In fact there are few alcoholic beverages
bettor than a glass of Muir’s ale or a hot
whiskey akin. Like all other good things,
however, they must be taken in moderation.
Ladies, prepare for extreme change ‘ in
your habits; for a Paris corespondent of the
New York Courier says the ladies are com-<
ing out without boops, bustle, wattdiug, ot
Tka Css ot Tobacco and Cotfoo
Among the French ifthus described by tlie
Paris correspondent of the N. O. Piraynne :
We are f-Tgiiiing here to be seriously
alarmed at tlie number and quality of the
victims tobacco and coffee are making among
us: But, you know our nature, the alarm
will last a few weeks, and then e cigar and
coffe-bowl will be as popular as ever, until
we Are called upon to hear to Pere la Chaise
some new and illustrious victim of one or the
other poison Coffee especially attacks the
heart, which swells under the Oriental excite
ment. __Tobacco mines the'**silver cord*’un
til It is broken. Everybody smokes now.
The boy at school—tho lad at college—the
medical student- the law Student—thenrtisan
—the artist—the clerk—the mercharit—tbe
old man<— smoke when they work and when
they are idle —over their newspaper and over
their coffee—at billiards and in conversation
—while drinking while bathing—while walk
ing <md on horseback. Cigars are tbe first
thing brought after breakfast—they appear in
the midst of the most fragrant desert—they
are dismissed only tlie moment before the
extinguisher puts out tbe cendle. Forty
years ago few persons, besides old men,
smoked, and rarely smoked above one pipe
full, and that after dinner : Now everybcKiy
smokes ten, fifteen and twenty cigars a day.
The Consequences upon the Nerves.
Are indescribable—you must have seen a
confirmed smoker deprived of his cigars for
some time to form any idea of this hideous
state, the delirium tremens of the smoker.
‘The 11 visions” seen by Louis Napoleon,
(about which so much was said ajyear or two
ago,) do really at timesxmrry him beyond the
verge of sanity ; they are attributable to noth
ing in the world but the fifteen, cigars he
smokes every day. Thirty years agothe
disease of the spinal marrow, which is now
so common, was comparatively unknown : all
the doctors agree to attribute it to smoking
tobacco. “ Tobacco,” says one of most emin
ent medical men, “ is an acrid narcotic poison ;
if taken into the stomach even in a small
quantity, it produces effects which rapidly
becomes mortal. The poisons which pro
duce an impression upon the nervous System,
have a sort of elective .preference for tblir’or
that point of the nervous system. Tobacco
prefers the spinal narrow, on which it acts as
-a stupefier.” He goes on to insist that it
product s paraplegia or paralysis of the lower
Eugene Sue fell a Bictim
To excessive indulgence of his passions, of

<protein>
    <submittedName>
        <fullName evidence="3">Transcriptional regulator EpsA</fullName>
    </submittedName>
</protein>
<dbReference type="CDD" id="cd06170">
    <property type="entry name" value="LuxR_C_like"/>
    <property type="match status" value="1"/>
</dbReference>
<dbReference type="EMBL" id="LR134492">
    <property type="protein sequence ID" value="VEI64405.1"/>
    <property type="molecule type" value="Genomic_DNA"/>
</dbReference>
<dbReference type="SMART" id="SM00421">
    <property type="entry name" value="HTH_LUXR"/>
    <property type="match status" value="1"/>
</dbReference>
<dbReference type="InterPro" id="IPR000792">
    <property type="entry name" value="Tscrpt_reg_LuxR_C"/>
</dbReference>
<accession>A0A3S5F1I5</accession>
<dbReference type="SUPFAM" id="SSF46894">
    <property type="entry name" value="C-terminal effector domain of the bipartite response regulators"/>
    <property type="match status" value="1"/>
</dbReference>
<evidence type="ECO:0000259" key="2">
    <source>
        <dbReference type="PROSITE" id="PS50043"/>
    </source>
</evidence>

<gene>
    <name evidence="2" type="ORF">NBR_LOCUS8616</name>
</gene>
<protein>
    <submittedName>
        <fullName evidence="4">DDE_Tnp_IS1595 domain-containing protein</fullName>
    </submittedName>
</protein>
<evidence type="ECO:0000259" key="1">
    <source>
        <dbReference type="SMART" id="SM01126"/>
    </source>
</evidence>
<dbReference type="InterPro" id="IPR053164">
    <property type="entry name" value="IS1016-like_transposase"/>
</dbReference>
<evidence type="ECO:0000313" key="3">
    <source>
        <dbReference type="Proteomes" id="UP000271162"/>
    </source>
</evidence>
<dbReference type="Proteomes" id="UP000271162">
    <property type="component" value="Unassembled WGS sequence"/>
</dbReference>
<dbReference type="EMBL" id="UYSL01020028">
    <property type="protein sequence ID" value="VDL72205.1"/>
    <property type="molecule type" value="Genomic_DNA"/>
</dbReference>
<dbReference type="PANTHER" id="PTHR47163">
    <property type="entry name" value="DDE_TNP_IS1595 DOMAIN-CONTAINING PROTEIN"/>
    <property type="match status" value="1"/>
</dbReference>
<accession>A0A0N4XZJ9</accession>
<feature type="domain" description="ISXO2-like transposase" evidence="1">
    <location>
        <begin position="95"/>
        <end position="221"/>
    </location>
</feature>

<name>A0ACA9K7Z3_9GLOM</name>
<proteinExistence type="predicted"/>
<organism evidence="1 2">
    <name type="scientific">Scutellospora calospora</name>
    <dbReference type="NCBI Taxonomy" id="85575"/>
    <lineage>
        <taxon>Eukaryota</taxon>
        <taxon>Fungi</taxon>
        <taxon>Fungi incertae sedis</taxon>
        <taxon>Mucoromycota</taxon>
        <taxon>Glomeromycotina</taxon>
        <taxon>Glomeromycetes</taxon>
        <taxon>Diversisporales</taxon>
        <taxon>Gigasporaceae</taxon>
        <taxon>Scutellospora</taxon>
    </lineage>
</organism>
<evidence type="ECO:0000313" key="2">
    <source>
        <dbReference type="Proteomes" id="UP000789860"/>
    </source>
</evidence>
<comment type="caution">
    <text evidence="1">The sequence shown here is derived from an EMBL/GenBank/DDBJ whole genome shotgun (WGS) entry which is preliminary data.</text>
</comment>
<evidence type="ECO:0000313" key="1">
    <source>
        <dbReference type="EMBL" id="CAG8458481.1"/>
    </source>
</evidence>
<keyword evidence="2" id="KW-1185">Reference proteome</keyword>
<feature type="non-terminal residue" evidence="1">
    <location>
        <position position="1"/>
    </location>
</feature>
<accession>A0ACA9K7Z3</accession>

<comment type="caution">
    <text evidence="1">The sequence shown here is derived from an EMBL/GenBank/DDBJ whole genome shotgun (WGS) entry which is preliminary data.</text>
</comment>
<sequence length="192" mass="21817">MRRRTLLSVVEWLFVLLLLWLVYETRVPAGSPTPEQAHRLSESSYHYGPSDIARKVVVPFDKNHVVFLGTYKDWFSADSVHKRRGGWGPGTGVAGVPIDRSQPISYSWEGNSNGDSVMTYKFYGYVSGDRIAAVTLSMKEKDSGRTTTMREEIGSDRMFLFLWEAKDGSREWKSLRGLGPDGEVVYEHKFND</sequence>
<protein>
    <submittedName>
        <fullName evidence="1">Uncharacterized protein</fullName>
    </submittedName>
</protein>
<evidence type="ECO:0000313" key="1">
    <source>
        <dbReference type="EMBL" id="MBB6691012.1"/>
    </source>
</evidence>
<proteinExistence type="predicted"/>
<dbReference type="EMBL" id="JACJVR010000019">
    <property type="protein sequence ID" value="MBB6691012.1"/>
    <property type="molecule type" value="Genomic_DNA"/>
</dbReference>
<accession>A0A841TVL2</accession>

coffee and tobacco.
He died the 3d of August at Annecy, in
Savoy, at the age ot fifty-five years. He
was exiled from France after the events of
the 2d December, 1851, and lie has made
Annecy his home nearly ever since then, al
though he visited Ireland for a short time,,
ijiud spent some time in Holland, of which
Hi was very fond for, he had a great
many Dutch' tastes, especially their passion
for flowers and pnroalinn. Ha was vnry-ftowl
of horses, silver plate, and everything con
nected wkli the luxury of the table and linen.
Eminent Meuricc designed and made his
plate, which cost an incredible sum of money,
and his porcelain service consisted invariably
of Saxony or old Sevres, He had a servant
uamed Laurent, solely to clean the silver
plate; this servant had never read a hook id
iiis life, and when questioned abont Eugene
Sue’s talents, be would rolll up his eyes and
say : O Lor ! O
nothing but cover nice white paper with ink.
Is that a way for a mail to live 7” Sue was
exceedingly timid in society, his voice was
weak and his whole nppenrancfl was very
awkward. He never went into society, but
lived’ with” a “ref - friends, MM. Victor
SkeoMcherTTr udili, Goubaux, Earnest Le
gouve, Delbrgets, and Pleyel. He worked,
ou an average, ten hours every day, in a
small library on the third floor of his house,
which looked upon a garden in the Dutch
style, filled with porcelain and flowers, both
of wbieb were the finest and costliest that
could be obtained. His writing was extrem
ely fine, aud bis lines Very elose together ;
it seems to me rather illegible, but that coin
plaint is not inadelhere His house was crowd
ed with works of art and curiosities of all
sorts, which were placed upon buffets, as in
a curiosity shop, lie. wore about six pair
of straw colored gloves a day, finest linen,
patent leather shoes and embroidered ailk
stockings, and he was always delicately per
fumed, In private, he was a sort of “ Ra
belais in his easy chair,” delighting in those
coarse humorous stories for which the jocund
cure of Meudou was fiimous and which Sue
told admirably. He was remarkable for his
faculty of concentration, and for the rapidity
that rare faculty gives ; in a few hours be
would write his day’s feuilleton, and tnrp
his attention to other objects of study.—
Mysjcras de Parir,” -and “Le Juff Errant,”
ami “ Mathile,” continue to be at popular
(i. e., saleable) as they were when they ap